Forum for Science, Industry and Business

Sponsored by:     3M 
Search our Site:

 

Study: Source of organic matter affects Bay water quality

24.04.2013
Persistence of “urban” organics downstream favors dead-zone formation
Each time it rains, runoff carries an earthy tea steeped from leaf litter, crop residue, soil, and other organic materials into the storm drains and streams that feed Chesapeake Bay.

A new study led by researchers at the Virginia Institute of Marine Science reveals that land use in the watersheds from which this “dissolved organic matter” originates has important implications for Bay water quality, with the organic carbon in runoff from urbanized or heavily farmed landscapes more likely to persist as it is carried downstream, thus contributing energy to fuel low-oxygen “dead zones” in coastal waters.

The study appears in this month’s issue of the Journal of Geophysical Research, and was highlighted by the journal’s publisher, the American Geophysical Union, as an “AGU Research Spotlight” in their print and online channels.

The study was authored by VIMS post-doctoral researcher Dr. Yuehan Lu (now at the University of Alabama), VIMS Professor Elizabeth Canuel, Professor Jim Bauer of Ohio State University, Associate Professor Youhei Yamashita of Hokkaido 
University in Japan, Professor Randy Chambers of the College of William & Mary, and Professor Rudolf Jaffé of Florida International University.

Low-oxygen dead zones are a growing problem in Chesapeake Bay and coastal ecosystems worldwide. While most management practices focus on reducing inputs of nitrogen and other nutrients known to fuel dead zones, Canuel says “organic matter from the watershed may also contribute. One goal of our study was to examine the quality of organic matter derived from streams and its potential to contribute to dead-zone formation.”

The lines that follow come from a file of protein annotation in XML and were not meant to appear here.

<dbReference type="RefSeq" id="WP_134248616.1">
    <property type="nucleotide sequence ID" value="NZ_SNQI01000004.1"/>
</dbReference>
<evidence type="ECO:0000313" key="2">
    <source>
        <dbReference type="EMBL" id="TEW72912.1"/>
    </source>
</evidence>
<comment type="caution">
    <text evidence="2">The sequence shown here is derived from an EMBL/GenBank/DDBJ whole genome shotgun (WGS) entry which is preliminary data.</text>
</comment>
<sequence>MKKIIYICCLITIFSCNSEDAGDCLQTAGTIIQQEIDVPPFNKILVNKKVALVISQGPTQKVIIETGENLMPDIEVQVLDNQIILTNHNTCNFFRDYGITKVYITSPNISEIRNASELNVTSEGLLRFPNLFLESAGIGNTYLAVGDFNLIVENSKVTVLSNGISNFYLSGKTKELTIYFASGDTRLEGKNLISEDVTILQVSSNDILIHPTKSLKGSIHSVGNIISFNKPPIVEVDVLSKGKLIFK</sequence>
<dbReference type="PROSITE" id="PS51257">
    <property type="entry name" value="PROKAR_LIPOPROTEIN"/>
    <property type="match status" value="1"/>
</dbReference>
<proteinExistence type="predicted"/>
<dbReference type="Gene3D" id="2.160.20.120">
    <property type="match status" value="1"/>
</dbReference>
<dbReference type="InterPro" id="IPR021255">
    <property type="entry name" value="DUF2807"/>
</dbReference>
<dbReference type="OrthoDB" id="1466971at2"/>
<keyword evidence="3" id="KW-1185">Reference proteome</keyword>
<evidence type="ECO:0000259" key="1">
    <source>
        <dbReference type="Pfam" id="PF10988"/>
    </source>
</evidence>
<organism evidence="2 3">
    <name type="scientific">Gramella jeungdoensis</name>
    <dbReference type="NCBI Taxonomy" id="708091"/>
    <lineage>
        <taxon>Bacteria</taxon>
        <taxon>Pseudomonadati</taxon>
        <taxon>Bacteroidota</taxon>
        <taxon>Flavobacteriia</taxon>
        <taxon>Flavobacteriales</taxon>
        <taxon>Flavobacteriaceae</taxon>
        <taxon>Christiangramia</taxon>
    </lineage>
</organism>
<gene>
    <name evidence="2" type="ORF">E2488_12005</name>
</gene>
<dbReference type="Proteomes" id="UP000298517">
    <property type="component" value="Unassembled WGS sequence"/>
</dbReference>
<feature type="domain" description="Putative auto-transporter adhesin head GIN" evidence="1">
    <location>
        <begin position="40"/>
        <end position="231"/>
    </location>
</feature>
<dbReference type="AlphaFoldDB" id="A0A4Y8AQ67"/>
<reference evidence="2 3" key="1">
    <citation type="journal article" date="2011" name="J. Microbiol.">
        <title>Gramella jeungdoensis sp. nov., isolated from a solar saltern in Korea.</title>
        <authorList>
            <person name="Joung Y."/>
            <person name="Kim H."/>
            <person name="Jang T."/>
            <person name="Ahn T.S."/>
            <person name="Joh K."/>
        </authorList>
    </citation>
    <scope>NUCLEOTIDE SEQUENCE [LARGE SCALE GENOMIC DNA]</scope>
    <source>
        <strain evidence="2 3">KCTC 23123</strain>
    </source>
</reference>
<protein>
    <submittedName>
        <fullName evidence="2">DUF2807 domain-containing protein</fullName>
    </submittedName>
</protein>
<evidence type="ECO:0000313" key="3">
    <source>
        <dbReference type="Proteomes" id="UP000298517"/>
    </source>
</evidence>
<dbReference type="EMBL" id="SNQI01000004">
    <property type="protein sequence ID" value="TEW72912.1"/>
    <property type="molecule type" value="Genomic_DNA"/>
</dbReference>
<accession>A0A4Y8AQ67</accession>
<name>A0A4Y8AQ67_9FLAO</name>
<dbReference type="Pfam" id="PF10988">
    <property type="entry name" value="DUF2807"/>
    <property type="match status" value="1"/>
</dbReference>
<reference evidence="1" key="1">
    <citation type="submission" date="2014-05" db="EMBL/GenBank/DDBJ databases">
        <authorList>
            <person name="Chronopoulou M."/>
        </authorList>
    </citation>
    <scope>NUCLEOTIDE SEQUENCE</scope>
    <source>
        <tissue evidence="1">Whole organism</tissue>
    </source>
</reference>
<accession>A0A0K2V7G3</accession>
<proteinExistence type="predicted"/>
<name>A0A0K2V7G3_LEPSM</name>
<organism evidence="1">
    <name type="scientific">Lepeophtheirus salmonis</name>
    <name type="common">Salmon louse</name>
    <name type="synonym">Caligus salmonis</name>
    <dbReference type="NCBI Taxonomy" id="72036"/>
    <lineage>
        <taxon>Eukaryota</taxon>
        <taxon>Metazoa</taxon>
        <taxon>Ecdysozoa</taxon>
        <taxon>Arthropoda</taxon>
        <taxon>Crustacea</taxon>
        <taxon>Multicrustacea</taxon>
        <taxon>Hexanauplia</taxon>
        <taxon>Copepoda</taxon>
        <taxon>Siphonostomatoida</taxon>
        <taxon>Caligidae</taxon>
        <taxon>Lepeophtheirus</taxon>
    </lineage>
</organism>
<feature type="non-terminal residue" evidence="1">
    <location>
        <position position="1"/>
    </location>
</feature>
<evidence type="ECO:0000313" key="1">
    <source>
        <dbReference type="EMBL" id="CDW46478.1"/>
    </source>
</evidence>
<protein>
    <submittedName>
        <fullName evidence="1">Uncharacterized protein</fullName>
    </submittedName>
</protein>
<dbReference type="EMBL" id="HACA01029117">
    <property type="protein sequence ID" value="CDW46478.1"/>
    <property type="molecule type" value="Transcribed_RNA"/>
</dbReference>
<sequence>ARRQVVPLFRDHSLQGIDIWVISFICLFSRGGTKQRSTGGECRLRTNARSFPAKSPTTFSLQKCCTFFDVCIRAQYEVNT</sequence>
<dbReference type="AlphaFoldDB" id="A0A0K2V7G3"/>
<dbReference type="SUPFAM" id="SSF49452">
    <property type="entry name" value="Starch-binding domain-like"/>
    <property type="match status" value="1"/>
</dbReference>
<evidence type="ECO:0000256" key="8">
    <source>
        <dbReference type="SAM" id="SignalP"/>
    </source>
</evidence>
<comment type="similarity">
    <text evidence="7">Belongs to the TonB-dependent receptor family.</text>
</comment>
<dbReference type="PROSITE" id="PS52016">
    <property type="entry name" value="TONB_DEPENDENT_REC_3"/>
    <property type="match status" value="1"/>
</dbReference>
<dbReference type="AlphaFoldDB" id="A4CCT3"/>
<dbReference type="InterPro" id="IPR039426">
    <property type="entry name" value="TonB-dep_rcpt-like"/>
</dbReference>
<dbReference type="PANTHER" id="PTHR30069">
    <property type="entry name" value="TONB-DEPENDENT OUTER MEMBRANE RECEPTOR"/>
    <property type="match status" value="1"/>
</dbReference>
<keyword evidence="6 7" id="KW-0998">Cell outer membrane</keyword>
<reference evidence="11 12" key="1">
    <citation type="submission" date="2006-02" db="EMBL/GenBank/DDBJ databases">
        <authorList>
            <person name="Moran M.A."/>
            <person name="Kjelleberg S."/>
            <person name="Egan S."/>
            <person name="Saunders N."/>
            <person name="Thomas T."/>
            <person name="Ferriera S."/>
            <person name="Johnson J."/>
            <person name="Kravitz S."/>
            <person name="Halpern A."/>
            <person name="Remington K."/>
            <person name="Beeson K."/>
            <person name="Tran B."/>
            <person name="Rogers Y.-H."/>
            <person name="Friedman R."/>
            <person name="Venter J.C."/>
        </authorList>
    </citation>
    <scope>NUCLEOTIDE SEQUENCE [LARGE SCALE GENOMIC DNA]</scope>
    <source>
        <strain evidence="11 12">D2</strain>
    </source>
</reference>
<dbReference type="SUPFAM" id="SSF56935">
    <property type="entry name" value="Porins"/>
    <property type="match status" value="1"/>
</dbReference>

Sunlight & bacteria

As streams and rivers carry dissolved organic matter downstream, bacteria or sunlight can modify it into compounds and forms that are more difficult for organisms to use. While the team’s research showed no significant difference in bacterial degradation of organic matter from cleared or forested watersheds, Canuel says it did show that “organic carbon in runoff from watersheds affected by 
human activity is less 
susceptible to solar degradation than that from forested watersheds.”

“Urban organics” thus remain at higher 
levels longer, says Canuel, “delivering more organic material to the river mouth and increasing the likelihood that low-oxygen conditions will develop in downstream locations such as estuaries and the coastal ocean.”

The research team conducted their study using samples taken from seven small streams that flow into the James and York rivers, major tributaries of Chesapeake Bay. Three of these streams drain forested watersheds, with 87 to 100% tree cover, while the other four drain watersheds largely converted by human activity into pasture, cropland, or pavement and buildings.

The authors aren’t yet sure why the
 organic carbon from the more developed watersheds is less vulnerable to breakdown by sunlight in rivers and streams, but suggest that it might be because it has already been exposed to appreciable sunlight in the less shady urban and agricultural environment.
Says Canuel, “Urban organics may persist downstream because their more photoreactive compounds have already been degraded due to greater light exposure in urban areas, farm fields, and pastures, leaving only the more photo-resistant, refractory compounds to wash into the coastal zone.”

The team’s findings provide one possible mechanism for an observed increase in the concentration of dissolved organic carbon in the surface waters of North America and Europe during the last few decades, and have implications for management of water quality in coastal zones worldwide.